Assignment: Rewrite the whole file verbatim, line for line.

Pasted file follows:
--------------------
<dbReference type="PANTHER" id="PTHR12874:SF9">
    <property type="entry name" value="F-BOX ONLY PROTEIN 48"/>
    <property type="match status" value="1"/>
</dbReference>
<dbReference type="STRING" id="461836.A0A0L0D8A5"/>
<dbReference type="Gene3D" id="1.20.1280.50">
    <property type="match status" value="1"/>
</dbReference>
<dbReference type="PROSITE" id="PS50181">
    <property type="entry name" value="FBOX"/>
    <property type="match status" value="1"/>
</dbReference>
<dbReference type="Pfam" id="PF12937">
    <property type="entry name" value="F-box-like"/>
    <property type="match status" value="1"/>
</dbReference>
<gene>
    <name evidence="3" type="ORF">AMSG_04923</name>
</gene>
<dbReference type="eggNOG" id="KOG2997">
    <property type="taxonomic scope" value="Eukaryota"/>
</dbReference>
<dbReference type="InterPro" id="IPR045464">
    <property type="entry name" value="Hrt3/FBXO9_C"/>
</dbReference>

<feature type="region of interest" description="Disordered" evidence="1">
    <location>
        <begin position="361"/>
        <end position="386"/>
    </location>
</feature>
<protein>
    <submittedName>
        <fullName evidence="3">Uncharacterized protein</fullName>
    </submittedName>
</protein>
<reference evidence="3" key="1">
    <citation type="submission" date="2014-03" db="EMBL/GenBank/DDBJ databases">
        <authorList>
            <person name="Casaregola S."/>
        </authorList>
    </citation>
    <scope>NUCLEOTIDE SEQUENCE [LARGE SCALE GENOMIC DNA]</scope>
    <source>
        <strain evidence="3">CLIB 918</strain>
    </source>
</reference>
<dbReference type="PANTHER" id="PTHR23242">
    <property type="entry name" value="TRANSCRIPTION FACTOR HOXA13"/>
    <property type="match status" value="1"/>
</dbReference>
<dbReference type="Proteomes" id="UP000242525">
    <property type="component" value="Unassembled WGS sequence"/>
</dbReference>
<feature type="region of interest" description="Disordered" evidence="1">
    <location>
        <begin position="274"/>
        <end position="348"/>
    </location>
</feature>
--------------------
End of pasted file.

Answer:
<dbReference type="PANTHER" id="PTHR12874:SF9">
    <property type="entry name" value="F-BOX ONLY PROTEIN 48"/>
    <property type="match status" value="1"/>
</dbReference>
<dbReference type="STRING" id="461836.A0A0L0D8A5"/>
<dbReference type="Gene3D" id="1.20.1280.50">
    <property type="match status" value="1"/>
</dbReference>
<dbReference type="PROSITE" id="PS50181">
    <property type="entry name" value="FBOX"/>
    <property type="match status" value="1"/>
</dbReference>
<dbReference type="Pfam" id="PF12937">
    <property type="entry name" value="F-box-like"/>
    <property type="match status" value="1"/>
</dbReference>
<gene>
    <name evidence="3" type="ORF">AMSG_04923</name>
</gene>
<dbReference type="eggNOG" id="KOG2997">
    <property type="taxonomic scope" value="Eukaryota"/>
</dbReference>
<dbReference type="InterPro" id="IPR045464">
    <property type="entry name" value="Hrt3/FBXO9_C"/>
</dbReference>

<feature type="region of interest" description="Disordered" evidence="1">
    <location>
        <begin position="361"/>
        <end position="386"/>
    </location>
</feature>
<protein>
    <submittedName>
        <fullName evidence="3">Uncharacterized protein</fullName>
    </submittedName>
</protein>
<reference evidence="3" key="1">
    <citation type="submission" date="2014-03" db="EMBL/GenBank/DDBJ databases">
        <authorList>
            <person name="Casaregola S."/>
        </authorList>
    </citation>
    <scope>NUCLEOTIDE SEQUENCE [LARGE SCALE GENOMIC DNA]</scope>
    <source>
        <strain evidence="3">CLIB 918</strain>
    </source>
</reference>
<dbReference type="PANTHER" id="PTHR23242">
    <property type="entry name" value="TRANSCRIPTION FACTOR HOXA13"/>
    <property type="match status" value="1"/>
</dbReference>
<dbReference type="Proteomes" id="UP000242525">
    <property type="component" value="Unassembled WGS sequence"/>
</dbReference>
<feature type="region of interest" description="Disordered" evidence="1">
    <location>
        <begin position="274"/>
        <end position="348"/>
    </location>
</feature>